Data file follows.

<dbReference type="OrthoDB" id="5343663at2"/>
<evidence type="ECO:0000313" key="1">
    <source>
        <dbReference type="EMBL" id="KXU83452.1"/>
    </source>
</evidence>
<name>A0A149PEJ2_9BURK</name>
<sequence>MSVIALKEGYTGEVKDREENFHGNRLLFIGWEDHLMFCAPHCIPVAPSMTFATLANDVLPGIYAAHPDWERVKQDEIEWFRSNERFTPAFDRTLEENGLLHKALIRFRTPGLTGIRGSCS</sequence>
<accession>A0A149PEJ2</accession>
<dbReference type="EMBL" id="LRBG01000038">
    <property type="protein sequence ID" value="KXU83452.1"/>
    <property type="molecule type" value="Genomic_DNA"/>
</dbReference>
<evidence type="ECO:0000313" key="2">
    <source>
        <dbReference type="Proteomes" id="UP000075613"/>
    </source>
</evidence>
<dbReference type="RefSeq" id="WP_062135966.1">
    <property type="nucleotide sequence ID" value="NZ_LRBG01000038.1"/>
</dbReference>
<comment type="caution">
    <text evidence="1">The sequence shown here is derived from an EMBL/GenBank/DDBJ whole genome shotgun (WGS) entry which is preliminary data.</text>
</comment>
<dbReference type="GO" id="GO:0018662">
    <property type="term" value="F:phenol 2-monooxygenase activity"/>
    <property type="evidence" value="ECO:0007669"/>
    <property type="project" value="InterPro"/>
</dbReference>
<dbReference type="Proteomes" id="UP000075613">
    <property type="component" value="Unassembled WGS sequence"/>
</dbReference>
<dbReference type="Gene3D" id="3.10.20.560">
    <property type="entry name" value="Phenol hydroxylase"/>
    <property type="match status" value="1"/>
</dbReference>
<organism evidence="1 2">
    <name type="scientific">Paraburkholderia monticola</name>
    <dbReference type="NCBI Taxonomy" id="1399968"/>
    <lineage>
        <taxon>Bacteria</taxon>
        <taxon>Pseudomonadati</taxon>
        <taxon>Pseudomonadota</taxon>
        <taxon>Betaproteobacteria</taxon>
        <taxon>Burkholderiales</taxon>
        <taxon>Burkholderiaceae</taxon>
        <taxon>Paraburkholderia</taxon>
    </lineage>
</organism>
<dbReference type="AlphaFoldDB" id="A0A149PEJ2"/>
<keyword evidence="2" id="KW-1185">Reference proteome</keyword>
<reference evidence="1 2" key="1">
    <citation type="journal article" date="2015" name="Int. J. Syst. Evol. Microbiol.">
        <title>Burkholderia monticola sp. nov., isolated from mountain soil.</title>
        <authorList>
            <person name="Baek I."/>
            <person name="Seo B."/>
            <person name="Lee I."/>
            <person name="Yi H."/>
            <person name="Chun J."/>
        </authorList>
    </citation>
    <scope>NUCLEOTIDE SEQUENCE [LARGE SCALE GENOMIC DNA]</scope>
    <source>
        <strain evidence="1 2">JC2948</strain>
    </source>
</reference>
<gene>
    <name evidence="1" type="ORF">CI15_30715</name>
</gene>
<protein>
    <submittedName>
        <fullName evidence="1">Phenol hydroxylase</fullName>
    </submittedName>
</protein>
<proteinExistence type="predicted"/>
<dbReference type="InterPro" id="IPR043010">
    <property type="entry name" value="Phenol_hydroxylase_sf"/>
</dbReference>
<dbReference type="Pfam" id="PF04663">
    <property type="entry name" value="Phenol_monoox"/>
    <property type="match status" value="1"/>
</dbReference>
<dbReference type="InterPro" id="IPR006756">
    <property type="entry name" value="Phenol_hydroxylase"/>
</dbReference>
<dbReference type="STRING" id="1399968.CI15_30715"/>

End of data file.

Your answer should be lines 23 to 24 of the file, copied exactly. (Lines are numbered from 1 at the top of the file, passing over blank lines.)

    <text evidence="1">The sequence shown here is derived from an EMBL/GenBank/DDBJ whole genome shotgun (WGS) entry which is preliminary data.</text>
</comment>